within the organisation, will have a tremendous impact on their security
and force opportunistic cyber-criminals to look elsewhere for their next
Why traditional vulnerability management falls short
Most vulnerability management programmes are based on the Common
Vulnerability Scoring System (CVSS). This system was developed more than a
decade ago and was designed to help organisations prioritise patching. CVSS
had intentions of providing “temporal” scores incorporating up–to–date
threat intelligence and vendor input, including on available fixes, but
this was never fully implemented. CVSS also could not accurately determine
“environmental” scores of the potential impacts within an organisation.
So, unfortunately, traditional vulnerability management relies on CVSS base
scores of intrinsic properties of the vulnerability. The problem with this
score is that vulnerabilities don't exist in a vacuum. Changes within the
threat landscape and within the organisation in which they exist impact the
threat a vulnerability poses. Without this larger context, remediation
priorities can be skewed, focusing precious resources on relatively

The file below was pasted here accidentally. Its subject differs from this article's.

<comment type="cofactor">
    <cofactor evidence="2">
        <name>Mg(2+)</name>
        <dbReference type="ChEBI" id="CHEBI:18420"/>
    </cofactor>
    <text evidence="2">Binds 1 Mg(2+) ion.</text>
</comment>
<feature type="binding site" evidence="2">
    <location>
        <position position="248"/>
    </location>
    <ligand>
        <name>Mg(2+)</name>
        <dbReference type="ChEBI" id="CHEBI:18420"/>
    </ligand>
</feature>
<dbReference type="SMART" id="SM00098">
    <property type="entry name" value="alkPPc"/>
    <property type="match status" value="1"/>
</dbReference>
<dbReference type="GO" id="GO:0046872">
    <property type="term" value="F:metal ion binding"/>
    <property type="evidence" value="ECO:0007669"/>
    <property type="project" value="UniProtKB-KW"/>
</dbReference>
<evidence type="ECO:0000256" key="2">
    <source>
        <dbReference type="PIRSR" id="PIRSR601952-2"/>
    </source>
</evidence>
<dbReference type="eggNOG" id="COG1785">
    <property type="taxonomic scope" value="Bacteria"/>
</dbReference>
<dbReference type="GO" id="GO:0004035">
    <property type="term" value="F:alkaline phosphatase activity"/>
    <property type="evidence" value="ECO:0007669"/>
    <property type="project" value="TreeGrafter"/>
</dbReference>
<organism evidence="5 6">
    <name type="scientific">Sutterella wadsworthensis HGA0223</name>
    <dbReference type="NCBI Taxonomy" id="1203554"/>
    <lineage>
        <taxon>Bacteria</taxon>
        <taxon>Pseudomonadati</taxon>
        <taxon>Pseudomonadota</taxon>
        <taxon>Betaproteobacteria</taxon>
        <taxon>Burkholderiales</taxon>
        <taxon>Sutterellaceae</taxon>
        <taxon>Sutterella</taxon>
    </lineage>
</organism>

low–risk vulnerabilities while leaving those more likely to be used in an
attack within reach of threat actors.
A new approach: threat–centric vulnerability management
To stay protected in the era of distributed cyber-crime, organisations need
to take their vulnerability management programme to the next level.
Threat–centric vulnerability management (TCVM) is a new approach that
collects data from a wide range of sources, including threat intelligence;
uses modelling and simulation to analyse vulnerabilities within their
unique environment and prioritise them accurately; and provides remediation
guidance based on available resources.
Internally, TCVM collects data on known vulnerabilities within the
organisations, asset information, patch levels and the state of network
topology and security controls in place. It builds this data into a model